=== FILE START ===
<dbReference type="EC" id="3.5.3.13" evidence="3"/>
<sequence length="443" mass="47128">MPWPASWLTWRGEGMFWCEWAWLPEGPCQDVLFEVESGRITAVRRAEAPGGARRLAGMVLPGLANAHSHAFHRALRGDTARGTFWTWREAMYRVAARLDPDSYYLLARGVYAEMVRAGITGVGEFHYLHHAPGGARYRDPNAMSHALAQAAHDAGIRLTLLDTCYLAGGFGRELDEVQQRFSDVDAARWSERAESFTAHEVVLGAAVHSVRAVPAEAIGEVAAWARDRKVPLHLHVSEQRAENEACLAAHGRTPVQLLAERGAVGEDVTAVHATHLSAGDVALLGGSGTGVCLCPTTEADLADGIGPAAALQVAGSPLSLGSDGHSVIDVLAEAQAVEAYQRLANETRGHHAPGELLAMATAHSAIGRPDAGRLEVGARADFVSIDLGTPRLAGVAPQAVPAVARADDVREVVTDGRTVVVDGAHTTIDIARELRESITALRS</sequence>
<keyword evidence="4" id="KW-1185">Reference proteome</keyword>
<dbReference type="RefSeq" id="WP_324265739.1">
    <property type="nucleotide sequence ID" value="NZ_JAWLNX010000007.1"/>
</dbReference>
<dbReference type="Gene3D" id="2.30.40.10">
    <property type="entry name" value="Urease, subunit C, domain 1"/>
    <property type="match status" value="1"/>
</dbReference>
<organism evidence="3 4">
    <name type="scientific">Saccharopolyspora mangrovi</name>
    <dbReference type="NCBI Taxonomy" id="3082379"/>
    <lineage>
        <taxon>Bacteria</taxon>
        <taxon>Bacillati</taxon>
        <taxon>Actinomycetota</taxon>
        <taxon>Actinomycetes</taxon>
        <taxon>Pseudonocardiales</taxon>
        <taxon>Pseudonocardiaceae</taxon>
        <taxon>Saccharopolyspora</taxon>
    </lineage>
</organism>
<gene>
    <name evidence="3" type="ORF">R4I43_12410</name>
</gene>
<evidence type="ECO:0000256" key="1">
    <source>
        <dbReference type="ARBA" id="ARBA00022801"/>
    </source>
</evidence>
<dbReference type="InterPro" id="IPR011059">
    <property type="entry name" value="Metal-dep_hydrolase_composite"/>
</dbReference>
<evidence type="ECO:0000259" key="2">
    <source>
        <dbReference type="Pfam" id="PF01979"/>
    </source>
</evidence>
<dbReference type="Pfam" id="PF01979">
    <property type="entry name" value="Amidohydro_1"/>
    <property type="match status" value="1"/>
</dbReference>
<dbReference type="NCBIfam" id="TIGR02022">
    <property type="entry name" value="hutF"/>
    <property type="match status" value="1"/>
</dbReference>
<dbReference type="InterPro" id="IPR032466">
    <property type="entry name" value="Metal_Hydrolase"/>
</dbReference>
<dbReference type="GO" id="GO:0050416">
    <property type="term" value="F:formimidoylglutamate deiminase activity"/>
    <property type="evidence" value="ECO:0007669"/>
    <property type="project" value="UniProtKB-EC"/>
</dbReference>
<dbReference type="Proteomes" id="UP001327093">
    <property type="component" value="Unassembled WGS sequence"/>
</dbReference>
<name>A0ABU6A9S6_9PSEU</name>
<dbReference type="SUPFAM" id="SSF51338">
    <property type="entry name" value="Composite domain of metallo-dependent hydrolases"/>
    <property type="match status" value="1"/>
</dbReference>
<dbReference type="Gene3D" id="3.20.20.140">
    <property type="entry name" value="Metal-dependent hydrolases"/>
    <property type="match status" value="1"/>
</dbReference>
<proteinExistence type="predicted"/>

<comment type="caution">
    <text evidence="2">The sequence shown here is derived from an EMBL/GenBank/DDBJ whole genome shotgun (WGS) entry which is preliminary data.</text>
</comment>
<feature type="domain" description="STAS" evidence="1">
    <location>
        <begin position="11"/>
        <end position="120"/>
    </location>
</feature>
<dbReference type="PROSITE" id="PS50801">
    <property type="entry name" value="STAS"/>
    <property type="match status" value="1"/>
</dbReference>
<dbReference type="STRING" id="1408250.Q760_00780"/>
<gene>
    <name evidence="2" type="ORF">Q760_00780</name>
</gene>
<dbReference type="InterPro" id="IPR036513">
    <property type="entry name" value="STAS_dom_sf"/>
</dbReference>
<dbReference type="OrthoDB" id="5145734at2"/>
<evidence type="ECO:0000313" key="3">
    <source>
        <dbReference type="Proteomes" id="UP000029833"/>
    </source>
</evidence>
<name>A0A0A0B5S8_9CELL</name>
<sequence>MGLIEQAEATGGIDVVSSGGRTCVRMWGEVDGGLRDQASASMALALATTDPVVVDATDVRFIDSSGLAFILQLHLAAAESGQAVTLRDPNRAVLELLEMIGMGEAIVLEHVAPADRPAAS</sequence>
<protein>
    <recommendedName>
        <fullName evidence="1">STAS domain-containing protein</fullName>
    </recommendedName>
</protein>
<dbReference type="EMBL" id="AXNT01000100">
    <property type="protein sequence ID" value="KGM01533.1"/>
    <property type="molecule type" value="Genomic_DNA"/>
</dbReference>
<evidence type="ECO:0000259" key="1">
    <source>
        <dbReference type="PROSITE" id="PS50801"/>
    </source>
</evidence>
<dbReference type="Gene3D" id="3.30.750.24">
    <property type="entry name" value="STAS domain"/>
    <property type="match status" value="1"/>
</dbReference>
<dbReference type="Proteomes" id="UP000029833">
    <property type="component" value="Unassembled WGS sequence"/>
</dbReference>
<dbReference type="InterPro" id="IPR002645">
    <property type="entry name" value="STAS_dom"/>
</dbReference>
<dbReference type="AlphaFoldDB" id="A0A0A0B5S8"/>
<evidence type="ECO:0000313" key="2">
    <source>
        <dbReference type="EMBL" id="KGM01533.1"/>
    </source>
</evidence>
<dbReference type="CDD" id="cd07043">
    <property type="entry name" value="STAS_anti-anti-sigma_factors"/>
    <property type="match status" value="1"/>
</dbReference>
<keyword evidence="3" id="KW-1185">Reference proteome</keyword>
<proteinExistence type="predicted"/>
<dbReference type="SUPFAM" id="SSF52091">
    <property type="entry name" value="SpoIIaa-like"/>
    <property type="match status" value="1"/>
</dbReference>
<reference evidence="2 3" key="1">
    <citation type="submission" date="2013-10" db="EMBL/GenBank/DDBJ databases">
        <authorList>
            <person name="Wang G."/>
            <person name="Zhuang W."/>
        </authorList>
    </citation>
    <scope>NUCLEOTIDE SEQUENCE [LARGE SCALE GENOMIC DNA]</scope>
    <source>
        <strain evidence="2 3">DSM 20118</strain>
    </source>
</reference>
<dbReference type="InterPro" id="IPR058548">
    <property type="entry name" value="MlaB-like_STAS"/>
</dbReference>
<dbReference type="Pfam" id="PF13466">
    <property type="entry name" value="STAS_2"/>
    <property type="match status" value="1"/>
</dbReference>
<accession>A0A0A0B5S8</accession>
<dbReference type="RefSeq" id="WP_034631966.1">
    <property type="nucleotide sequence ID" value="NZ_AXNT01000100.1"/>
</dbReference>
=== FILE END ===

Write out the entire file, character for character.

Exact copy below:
<dbReference type="EC" id="3.5.3.13" evidence="3"/>
<sequence length="443" mass="47128">MPWPASWLTWRGEGMFWCEWAWLPEGPCQDVLFEVESGRITAVRRAEAPGGARRLAGMVLPGLANAHSHAFHRALRGDTARGTFWTWREAMYRVAARLDPDSYYLLARGVYAEMVRAGITGVGEFHYLHHAPGGARYRDPNAMSHALAQAAHDAGIRLTLLDTCYLAGGFGRELDEVQQRFSDVDAARWSERAESFTAHEVVLGAAVHSVRAVPAEAIGEVAAWARDRKVPLHLHVSEQRAENEACLAAHGRTPVQLLAERGAVGEDVTAVHATHLSAGDVALLGGSGTGVCLCPTTEADLADGIGPAAALQVAGSPLSLGSDGHSVIDVLAEAQAVEAYQRLANETRGHHAPGELLAMATAHSAIGRPDAGRLEVGARADFVSIDLGTPRLAGVAPQAVPAVARADDVREVVTDGRTVVVDGAHTTIDIARELRESITALRS</sequence>
<keyword evidence="4" id="KW-1185">Reference proteome</keyword>
<dbReference type="RefSeq" id="WP_324265739.1">
    <property type="nucleotide sequence ID" value="NZ_JAWLNX010000007.1"/>
</dbReference>
<dbReference type="Gene3D" id="2.30.40.10">
    <property type="entry name" value="Urease, subunit C, domain 1"/>
    <property type="match status" value="1"/>
</dbReference>
<organism evidence="3 4">
    <name type="scientific">Saccharopolyspora mangrovi</name>
    <dbReference type="NCBI Taxonomy" id="3082379"/>
    <lineage>
        <taxon>Bacteria</taxon>
        <taxon>Bacillati</taxon>
        <taxon>Actinomycetota</taxon>
        <taxon>Actinomycetes</taxon>
        <taxon>Pseudonocardiales</taxon>
        <taxon>Pseudonocardiaceae</taxon>
        <taxon>Saccharopolyspora</taxon>
    </lineage>
</organism>
<gene>
    <name evidence="3" type="ORF">R4I43_12410</name>
</gene>
<evidence type="ECO:0000256" key="1">
    <source>
        <dbReference type="ARBA" id="ARBA00022801"/>
    </source>
</evidence>
<dbReference type="InterPro" id="IPR011059">
    <property type="entry name" value="Metal-dep_hydrolase_composite"/>
</dbReference>
<evidence type="ECO:0000259" key="2">
    <source>
        <dbReference type="Pfam" id="PF01979"/>
    </source>
</evidence>
<dbReference type="Pfam" id="PF01979">
    <property type="entry name" value="Amidohydro_1"/>
    <property type="match status" value="1"/>
</dbReference>
<dbReference type="NCBIfam" id="TIGR02022">
    <property type="entry name" value="hutF"/>
    <property type="match status" value="1"/>
</dbReference>
<dbReference type="InterPro" id="IPR032466">
    <property type="entry name" value="Metal_Hydrolase"/>
</dbReference>
<dbReference type="GO" id="GO:0050416">
    <property type="term" value="F:formimidoylglutamate deiminase activity"/>
    <property type="evidence" value="ECO:0007669"/>
    <property type="project" value="UniProtKB-EC"/>
</dbReference>
<dbReference type="Proteomes" id="UP001327093">
    <property type="component" value="Unassembled WGS sequence"/>
</dbReference>
<name>A0ABU6A9S6_9PSEU</name>
<dbReference type="SUPFAM" id="SSF51338">
    <property type="entry name" value="Composite domain of metallo-dependent hydrolases"/>
    <property type="match status" value="1"/>
</dbReference>
<dbReference type="Gene3D" id="3.20.20.140">
    <property type="entry name" value="Metal-dependent hydrolases"/>
    <property type="match status" value="1"/>
</dbReference>
<proteinExistence type="predicted"/>

<comment type="caution">
    <text evidence="2">The sequence shown here is derived from an EMBL/GenBank/DDBJ whole genome shotgun (WGS) entry which is preliminary data.</text>
</comment>
<feature type="domain" description="STAS" evidence="1">
    <location>
        <begin position="11"/>
        <end position="120"/>
    </location>
</feature>
<dbReference type="PROSITE" id="PS50801">
    <property type="entry name" value="STAS"/>
    <property type="match status" value="1"/>
</dbReference>
<dbReference type="STRING" id="1408250.Q760_00780"/>
<gene>
    <name evidence="2" type="ORF">Q760_00780</name>
</gene>
<dbReference type="InterPro" id="IPR036513">
    <property type="entry name" value="STAS_dom_sf"/>
</dbReference>
<dbReference type="OrthoDB" id="5145734at2"/>
<evidence type="ECO:0000313" key="3">
    <source>
        <dbReference type="Proteomes" id="UP000029833"/>
    </source>
</evidence>
<name>A0A0A0B5S8_9CELL</name>
<sequence>MGLIEQAEATGGIDVVSSGGRTCVRMWGEVDGGLRDQASASMALALATTDPVVVDATDVRFIDSSGLAFILQLHLAAAESGQAVTLRDPNRAVLELLEMIGMGEAIVLEHVAPADRPAAS</sequence>
<protein>
    <recommendedName>
        <fullName evidence="1">STAS domain-containing protein</fullName>
    </recommendedName>
</protein>
<dbReference type="EMBL" id="AXNT01000100">
    <property type="protein sequence ID" value="KGM01533.1"/>
    <property type="molecule type" value="Genomic_DNA"/>
</dbReference>
<evidence type="ECO:0000259" key="1">
    <source>
        <dbReference type="PROSITE" id="PS50801"/>
    </source>
</evidence>
<dbReference type="Gene3D" id="3.30.750.24">
    <property type="entry name" value="STAS domain"/>
    <property type="match status" value="1"/>
</dbReference>
<dbReference type="Proteomes" id="UP000029833">
    <property type="component" value="Unassembled WGS sequence"/>
</dbReference>
<dbReference type="InterPro" id="IPR002645">
    <property type="entry name" value="STAS_dom"/>
</dbReference>
<dbReference type="AlphaFoldDB" id="A0A0A0B5S8"/>
<evidence type="ECO:0000313" key="2">
    <source>
        <dbReference type="EMBL" id="KGM01533.1"/>
    </source>
</evidence>
<dbReference type="CDD" id="cd07043">
    <property type="entry name" value="STAS_anti-anti-sigma_factors"/>
    <property type="match status" value="1"/>
</dbReference>
<keyword evidence="3" id="KW-1185">Reference proteome</keyword>
<proteinExistence type="predicted"/>
<dbReference type="SUPFAM" id="SSF52091">
    <property type="entry name" value="SpoIIaa-like"/>
    <property type="match status" value="1"/>
</dbReference>
<reference evidence="2 3" key="1">
    <citation type="submission" date="2013-10" db="EMBL/GenBank/DDBJ databases">
        <authorList>
            <person name="Wang G."/>
            <person name="Zhuang W."/>
        </authorList>
    </citation>
    <scope>NUCLEOTIDE SEQUENCE [LARGE SCALE GENOMIC DNA]</scope>
    <source>
        <strain evidence="2 3">DSM 20118</strain>
    </source>
</reference>
<dbReference type="InterPro" id="IPR058548">
    <property type="entry name" value="MlaB-like_STAS"/>
</dbReference>
<dbReference type="Pfam" id="PF13466">
    <property type="entry name" value="STAS_2"/>
    <property type="match status" value="1"/>
</dbReference>
<accession>A0A0A0B5S8</accession>
<dbReference type="RefSeq" id="WP_034631966.1">
    <property type="nucleotide sequence ID" value="NZ_AXNT01000100.1"/>
</dbReference>